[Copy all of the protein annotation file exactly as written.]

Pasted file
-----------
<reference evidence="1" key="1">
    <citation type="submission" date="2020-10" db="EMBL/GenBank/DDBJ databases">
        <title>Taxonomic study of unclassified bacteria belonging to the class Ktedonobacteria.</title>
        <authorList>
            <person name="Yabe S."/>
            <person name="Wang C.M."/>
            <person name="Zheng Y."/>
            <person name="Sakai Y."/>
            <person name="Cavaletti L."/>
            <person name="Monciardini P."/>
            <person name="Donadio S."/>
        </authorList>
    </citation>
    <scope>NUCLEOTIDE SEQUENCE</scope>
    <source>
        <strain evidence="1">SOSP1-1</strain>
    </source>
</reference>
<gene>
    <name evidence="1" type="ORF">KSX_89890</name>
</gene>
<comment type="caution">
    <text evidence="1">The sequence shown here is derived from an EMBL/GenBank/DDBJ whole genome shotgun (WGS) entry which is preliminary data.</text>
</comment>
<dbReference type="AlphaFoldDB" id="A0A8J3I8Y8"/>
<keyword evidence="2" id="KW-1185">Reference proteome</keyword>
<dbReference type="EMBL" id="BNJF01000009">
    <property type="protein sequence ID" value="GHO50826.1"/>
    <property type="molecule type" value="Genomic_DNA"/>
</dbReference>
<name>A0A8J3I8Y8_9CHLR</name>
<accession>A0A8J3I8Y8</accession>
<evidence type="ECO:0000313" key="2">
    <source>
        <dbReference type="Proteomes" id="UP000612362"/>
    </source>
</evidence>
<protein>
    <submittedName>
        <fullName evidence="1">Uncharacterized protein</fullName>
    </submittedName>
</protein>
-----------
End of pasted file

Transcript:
<reference evidence="1" key="1">
    <citation type="submission" date="2020-10" db="EMBL/GenBank/DDBJ databases">
        <title>Taxonomic study of unclassified bacteria belonging to the class Ktedonobacteria.</title>
        <authorList>
            <person name="Yabe S."/>
            <person name="Wang C.M."/>
            <person name="Zheng Y."/>
            <person name="Sakai Y."/>
            <person name="Cavaletti L."/>
            <person name="Monciardini P."/>
            <person name="Donadio S."/>
        </authorList>
    </citation>
    <scope>NUCLEOTIDE SEQUENCE</scope>
    <source>
        <strain evidence="1">SOSP1-1</strain>
    </source>
</reference>
<gene>
    <name evidence="1" type="ORF">KSX_89890</name>
</gene>
<comment type="caution">
    <text evidence="1">The sequence shown here is derived from an EMBL/GenBank/DDBJ whole genome shotgun (WGS) entry which is preliminary data.</text>
</comment>
<dbReference type="AlphaFoldDB" id="A0A8J3I8Y8"/>
<keyword evidence="2" id="KW-1185">Reference proteome</keyword>
<dbReference type="EMBL" id="BNJF01000009">
    <property type="protein sequence ID" value="GHO50826.1"/>
    <property type="molecule type" value="Genomic_DNA"/>
</dbReference>
<name>A0A8J3I8Y8_9CHLR</name>
<accession>A0A8J3I8Y8</accession>
<evidence type="ECO:0000313" key="2">
    <source>
        <dbReference type="Proteomes" id="UP000612362"/>
    </source>
</evidence>
<protein>
    <submittedName>
        <fullName evidence="1">Uncharacterized protein</fullName>
    </submittedName>
</protein>